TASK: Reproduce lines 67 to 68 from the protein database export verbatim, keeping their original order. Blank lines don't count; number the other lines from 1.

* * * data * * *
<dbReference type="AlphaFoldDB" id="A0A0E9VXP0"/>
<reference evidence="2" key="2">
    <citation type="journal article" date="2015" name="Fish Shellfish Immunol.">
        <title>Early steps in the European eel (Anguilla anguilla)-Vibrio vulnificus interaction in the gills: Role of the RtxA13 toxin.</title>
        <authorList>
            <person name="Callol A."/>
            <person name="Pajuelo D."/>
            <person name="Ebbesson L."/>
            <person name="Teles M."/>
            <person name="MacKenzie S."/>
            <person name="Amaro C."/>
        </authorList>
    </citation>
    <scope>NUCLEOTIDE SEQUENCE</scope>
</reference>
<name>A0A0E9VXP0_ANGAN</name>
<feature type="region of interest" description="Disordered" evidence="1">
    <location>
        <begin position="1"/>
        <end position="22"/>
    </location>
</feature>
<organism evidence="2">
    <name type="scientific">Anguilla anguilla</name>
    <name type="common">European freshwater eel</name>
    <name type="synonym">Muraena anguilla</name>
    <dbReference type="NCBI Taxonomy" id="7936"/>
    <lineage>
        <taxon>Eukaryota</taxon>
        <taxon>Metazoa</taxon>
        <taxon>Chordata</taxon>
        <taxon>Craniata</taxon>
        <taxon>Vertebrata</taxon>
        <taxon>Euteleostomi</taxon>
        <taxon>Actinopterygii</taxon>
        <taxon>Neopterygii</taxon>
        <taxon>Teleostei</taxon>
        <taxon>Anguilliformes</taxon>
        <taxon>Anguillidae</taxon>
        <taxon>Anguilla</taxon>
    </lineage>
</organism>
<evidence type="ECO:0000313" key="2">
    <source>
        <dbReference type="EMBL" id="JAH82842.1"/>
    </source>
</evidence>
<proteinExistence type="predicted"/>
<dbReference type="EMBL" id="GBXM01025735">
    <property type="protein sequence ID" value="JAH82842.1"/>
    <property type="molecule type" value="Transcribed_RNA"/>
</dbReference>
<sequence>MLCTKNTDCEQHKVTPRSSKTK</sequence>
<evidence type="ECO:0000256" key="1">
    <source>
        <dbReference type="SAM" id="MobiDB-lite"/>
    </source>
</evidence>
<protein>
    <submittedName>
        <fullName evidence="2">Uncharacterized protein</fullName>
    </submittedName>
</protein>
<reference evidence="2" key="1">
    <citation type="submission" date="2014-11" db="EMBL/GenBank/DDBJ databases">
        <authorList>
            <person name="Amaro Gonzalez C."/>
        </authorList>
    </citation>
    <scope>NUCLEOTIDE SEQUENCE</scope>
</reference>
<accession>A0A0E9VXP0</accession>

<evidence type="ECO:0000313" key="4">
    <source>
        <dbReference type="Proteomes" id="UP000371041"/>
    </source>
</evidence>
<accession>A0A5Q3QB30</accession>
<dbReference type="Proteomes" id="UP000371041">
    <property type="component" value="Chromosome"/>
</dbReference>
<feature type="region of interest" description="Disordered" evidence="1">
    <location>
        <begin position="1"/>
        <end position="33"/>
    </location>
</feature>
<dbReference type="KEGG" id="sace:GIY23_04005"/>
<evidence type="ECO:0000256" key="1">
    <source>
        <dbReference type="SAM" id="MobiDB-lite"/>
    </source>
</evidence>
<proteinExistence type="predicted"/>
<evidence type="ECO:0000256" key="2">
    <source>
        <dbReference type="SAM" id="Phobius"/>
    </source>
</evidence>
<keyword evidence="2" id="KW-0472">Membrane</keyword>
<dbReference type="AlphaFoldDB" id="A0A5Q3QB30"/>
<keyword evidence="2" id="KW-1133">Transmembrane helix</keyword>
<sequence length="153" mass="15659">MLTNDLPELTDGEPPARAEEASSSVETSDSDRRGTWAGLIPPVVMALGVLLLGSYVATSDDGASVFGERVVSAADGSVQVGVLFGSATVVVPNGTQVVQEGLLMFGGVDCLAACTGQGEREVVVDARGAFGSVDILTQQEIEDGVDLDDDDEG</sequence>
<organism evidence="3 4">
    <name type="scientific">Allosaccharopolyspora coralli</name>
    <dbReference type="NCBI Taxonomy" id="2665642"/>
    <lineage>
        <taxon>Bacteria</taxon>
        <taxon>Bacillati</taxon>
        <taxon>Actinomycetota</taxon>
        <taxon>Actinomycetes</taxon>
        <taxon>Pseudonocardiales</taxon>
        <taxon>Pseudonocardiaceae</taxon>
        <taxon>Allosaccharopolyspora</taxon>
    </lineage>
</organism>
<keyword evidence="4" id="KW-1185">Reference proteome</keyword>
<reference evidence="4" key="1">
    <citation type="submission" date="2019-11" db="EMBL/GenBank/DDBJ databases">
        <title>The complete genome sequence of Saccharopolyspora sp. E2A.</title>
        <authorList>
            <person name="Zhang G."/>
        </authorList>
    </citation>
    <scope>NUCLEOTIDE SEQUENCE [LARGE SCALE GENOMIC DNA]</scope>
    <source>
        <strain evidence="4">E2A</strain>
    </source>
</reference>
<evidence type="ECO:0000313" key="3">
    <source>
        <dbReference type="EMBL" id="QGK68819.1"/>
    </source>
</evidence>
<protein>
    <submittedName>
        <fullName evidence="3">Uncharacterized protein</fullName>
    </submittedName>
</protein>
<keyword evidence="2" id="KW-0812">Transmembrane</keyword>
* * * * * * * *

            <person name="Amaro Gonzalez C."/>
        </authorList>